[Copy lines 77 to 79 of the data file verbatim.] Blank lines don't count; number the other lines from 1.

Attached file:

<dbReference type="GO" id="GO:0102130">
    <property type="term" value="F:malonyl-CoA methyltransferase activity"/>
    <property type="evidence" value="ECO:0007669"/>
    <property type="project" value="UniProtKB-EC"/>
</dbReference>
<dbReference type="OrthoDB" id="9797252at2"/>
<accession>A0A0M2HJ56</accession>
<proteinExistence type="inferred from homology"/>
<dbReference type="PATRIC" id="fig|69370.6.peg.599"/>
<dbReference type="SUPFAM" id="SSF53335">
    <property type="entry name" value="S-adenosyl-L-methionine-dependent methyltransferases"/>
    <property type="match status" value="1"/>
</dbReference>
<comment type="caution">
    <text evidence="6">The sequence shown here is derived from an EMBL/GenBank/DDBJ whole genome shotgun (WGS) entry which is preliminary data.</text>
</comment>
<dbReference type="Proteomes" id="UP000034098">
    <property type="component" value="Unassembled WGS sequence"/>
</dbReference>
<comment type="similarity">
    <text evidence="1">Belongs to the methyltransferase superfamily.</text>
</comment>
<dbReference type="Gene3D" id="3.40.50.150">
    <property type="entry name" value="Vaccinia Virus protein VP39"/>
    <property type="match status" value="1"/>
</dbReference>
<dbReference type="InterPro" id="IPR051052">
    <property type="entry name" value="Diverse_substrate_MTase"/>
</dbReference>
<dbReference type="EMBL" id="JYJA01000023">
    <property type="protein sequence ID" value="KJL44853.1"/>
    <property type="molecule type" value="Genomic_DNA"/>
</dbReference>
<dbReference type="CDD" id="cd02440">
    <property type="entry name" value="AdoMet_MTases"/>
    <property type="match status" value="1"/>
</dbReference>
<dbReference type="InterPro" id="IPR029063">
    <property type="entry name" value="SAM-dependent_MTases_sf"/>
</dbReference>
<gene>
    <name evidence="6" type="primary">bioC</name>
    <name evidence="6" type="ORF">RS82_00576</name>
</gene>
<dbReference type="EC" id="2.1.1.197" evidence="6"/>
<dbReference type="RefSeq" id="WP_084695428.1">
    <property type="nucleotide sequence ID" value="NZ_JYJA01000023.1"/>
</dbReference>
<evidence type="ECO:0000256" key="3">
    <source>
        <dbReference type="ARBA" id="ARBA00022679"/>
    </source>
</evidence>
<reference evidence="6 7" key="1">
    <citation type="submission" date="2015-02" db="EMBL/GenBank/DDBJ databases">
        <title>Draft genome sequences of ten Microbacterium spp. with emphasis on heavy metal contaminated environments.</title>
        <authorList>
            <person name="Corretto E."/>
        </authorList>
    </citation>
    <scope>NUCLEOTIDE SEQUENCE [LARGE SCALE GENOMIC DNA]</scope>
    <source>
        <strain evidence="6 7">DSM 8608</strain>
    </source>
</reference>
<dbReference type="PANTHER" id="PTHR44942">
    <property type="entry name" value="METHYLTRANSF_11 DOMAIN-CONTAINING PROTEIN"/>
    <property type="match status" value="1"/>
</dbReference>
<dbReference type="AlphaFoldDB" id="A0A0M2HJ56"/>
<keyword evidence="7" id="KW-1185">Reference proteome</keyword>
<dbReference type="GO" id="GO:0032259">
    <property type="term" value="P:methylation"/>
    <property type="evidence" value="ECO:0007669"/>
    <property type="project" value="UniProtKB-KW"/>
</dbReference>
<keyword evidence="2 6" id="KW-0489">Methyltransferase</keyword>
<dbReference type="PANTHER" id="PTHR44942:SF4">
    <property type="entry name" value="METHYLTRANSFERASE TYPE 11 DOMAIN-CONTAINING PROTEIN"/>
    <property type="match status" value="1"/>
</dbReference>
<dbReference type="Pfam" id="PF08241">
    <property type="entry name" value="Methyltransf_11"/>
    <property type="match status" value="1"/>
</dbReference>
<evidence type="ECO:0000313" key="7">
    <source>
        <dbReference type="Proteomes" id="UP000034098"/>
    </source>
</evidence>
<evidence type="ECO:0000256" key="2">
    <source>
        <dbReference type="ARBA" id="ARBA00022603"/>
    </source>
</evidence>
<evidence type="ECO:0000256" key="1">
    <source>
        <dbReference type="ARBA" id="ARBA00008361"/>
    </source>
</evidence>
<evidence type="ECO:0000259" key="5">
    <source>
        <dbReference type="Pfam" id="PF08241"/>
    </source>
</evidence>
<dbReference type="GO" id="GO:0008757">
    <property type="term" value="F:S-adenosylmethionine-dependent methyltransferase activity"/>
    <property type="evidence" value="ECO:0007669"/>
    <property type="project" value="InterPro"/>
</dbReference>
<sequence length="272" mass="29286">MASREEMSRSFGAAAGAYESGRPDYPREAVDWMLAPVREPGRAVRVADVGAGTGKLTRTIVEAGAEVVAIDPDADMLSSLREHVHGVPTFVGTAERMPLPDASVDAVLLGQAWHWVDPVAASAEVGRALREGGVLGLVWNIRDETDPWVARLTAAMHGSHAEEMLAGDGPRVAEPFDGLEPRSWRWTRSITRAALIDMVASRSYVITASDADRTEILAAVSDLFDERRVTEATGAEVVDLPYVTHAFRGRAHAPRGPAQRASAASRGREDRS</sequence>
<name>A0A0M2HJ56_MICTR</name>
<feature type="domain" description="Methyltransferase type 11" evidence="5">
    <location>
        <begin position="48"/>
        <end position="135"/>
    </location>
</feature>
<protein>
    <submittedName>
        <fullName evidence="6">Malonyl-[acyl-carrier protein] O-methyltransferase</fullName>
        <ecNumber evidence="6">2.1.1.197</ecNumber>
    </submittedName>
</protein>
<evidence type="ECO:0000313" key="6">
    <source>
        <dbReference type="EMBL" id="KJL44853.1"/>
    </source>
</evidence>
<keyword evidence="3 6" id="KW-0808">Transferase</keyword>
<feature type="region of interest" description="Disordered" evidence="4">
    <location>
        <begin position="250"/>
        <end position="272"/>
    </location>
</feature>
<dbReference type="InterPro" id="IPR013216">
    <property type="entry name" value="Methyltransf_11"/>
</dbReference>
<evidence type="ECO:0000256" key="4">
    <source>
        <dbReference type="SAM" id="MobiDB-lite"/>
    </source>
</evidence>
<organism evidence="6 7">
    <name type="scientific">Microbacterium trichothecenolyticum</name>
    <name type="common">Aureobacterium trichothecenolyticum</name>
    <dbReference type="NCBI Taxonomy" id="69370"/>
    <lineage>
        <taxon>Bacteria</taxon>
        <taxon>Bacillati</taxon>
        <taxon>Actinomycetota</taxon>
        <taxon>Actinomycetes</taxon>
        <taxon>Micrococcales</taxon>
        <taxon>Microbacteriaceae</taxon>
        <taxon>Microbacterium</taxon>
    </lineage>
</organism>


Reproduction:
<keyword evidence="2 6" id="KW-0489">Methyltransferase</keyword>
<dbReference type="PANTHER" id="PTHR44942:SF4">
    <property type="entry name" value="METHYLTRANSFERASE TYPE 11 DOMAIN-CONTAINING PROTEIN"/>